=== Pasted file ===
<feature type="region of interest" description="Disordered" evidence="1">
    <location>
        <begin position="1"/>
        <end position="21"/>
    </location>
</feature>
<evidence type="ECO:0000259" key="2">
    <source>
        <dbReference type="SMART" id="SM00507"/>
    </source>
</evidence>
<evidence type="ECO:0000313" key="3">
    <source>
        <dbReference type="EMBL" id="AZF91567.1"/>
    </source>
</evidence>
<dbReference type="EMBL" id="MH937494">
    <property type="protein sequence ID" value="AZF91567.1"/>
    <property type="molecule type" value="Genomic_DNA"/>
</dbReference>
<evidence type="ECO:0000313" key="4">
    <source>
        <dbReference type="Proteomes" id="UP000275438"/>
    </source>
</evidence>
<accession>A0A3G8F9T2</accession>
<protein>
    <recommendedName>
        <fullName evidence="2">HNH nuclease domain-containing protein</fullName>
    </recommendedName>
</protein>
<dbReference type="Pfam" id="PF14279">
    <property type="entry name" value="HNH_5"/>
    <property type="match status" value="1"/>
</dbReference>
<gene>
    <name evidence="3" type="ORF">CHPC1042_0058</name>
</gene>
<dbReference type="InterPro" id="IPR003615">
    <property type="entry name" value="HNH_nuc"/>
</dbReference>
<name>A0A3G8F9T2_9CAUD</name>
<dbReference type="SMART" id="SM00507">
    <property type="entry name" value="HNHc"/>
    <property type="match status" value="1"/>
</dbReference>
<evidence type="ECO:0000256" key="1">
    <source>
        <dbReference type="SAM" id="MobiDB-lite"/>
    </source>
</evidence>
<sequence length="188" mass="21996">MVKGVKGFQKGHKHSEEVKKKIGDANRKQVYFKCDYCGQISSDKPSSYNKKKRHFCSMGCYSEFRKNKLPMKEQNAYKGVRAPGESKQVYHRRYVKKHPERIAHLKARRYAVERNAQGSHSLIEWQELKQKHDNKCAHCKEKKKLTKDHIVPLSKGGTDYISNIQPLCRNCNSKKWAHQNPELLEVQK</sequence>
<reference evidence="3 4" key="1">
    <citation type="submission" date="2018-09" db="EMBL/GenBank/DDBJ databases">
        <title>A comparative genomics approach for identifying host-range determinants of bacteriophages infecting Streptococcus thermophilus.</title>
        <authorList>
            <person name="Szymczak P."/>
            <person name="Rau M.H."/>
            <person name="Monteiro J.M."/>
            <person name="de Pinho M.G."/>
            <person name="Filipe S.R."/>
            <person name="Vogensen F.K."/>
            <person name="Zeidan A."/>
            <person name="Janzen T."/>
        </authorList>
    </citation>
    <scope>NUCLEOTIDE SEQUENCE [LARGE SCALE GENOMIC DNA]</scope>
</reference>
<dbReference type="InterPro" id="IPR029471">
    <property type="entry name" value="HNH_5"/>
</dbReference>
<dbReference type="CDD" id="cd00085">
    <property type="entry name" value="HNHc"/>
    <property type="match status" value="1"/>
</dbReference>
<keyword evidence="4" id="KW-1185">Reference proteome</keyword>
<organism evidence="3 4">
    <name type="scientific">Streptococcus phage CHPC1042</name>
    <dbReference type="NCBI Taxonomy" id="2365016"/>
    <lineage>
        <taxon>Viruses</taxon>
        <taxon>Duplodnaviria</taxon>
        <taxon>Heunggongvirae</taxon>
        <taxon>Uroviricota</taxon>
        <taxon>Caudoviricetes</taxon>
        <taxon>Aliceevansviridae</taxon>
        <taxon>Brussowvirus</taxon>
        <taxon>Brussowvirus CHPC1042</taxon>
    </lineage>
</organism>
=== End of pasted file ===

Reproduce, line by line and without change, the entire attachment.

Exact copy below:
<feature type="region of interest" description="Disordered" evidence="1">
    <location>
        <begin position="1"/>
        <end position="21"/>
    </location>
</feature>
<evidence type="ECO:0000259" key="2">
    <source>
        <dbReference type="SMART" id="SM00507"/>
    </source>
</evidence>
<evidence type="ECO:0000313" key="3">
    <source>
        <dbReference type="EMBL" id="AZF91567.1"/>
    </source>
</evidence>
<dbReference type="EMBL" id="MH937494">
    <property type="protein sequence ID" value="AZF91567.1"/>
    <property type="molecule type" value="Genomic_DNA"/>
</dbReference>
<evidence type="ECO:0000313" key="4">
    <source>
        <dbReference type="Proteomes" id="UP000275438"/>
    </source>
</evidence>
<accession>A0A3G8F9T2</accession>
<protein>
    <recommendedName>
        <fullName evidence="2">HNH nuclease domain-containing protein</fullName>
    </recommendedName>
</protein>
<dbReference type="Pfam" id="PF14279">
    <property type="entry name" value="HNH_5"/>
    <property type="match status" value="1"/>
</dbReference>
<gene>
    <name evidence="3" type="ORF">CHPC1042_0058</name>
</gene>
<dbReference type="InterPro" id="IPR003615">
    <property type="entry name" value="HNH_nuc"/>
</dbReference>
<name>A0A3G8F9T2_9CAUD</name>
<dbReference type="SMART" id="SM00507">
    <property type="entry name" value="HNHc"/>
    <property type="match status" value="1"/>
</dbReference>
<evidence type="ECO:0000256" key="1">
    <source>
        <dbReference type="SAM" id="MobiDB-lite"/>
    </source>
</evidence>
<sequence length="188" mass="21996">MVKGVKGFQKGHKHSEEVKKKIGDANRKQVYFKCDYCGQISSDKPSSYNKKKRHFCSMGCYSEFRKNKLPMKEQNAYKGVRAPGESKQVYHRRYVKKHPERIAHLKARRYAVERNAQGSHSLIEWQELKQKHDNKCAHCKEKKKLTKDHIVPLSKGGTDYISNIQPLCRNCNSKKWAHQNPELLEVQK</sequence>
<reference evidence="3 4" key="1">
    <citation type="submission" date="2018-09" db="EMBL/GenBank/DDBJ databases">
        <title>A comparative genomics approach for identifying host-range determinants of bacteriophages infecting Streptococcus thermophilus.</title>
        <authorList>
            <person name="Szymczak P."/>
            <person name="Rau M.H."/>
            <person name="Monteiro J.M."/>
            <person name="de Pinho M.G."/>
            <person name="Filipe S.R."/>
            <person name="Vogensen F.K."/>
            <person name="Zeidan A."/>
            <person name="Janzen T."/>
        </authorList>
    </citation>
    <scope>NUCLEOTIDE SEQUENCE [LARGE SCALE GENOMIC DNA]</scope>
</reference>
<dbReference type="InterPro" id="IPR029471">
    <property type="entry name" value="HNH_5"/>
</dbReference>
<dbReference type="CDD" id="cd00085">
    <property type="entry name" value="HNHc"/>
    <property type="match status" value="1"/>
</dbReference>
<keyword evidence="4" id="KW-1185">Reference proteome</keyword>
<organism evidence="3 4">
    <name type="scientific">Streptococcus phage CHPC1042</name>
    <dbReference type="NCBI Taxonomy" id="2365016"/>
    <lineage>
        <taxon>Viruses</taxon>
        <taxon>Duplodnaviria</taxon>
        <taxon>Heunggongvirae</taxon>
        <taxon>Uroviricota</taxon>
        <taxon>Caudoviricetes</taxon>
        <taxon>Aliceevansviridae</taxon>
        <taxon>Brussowvirus</taxon>
        <taxon>Brussowvirus CHPC1042</taxon>
    </lineage>
</organism>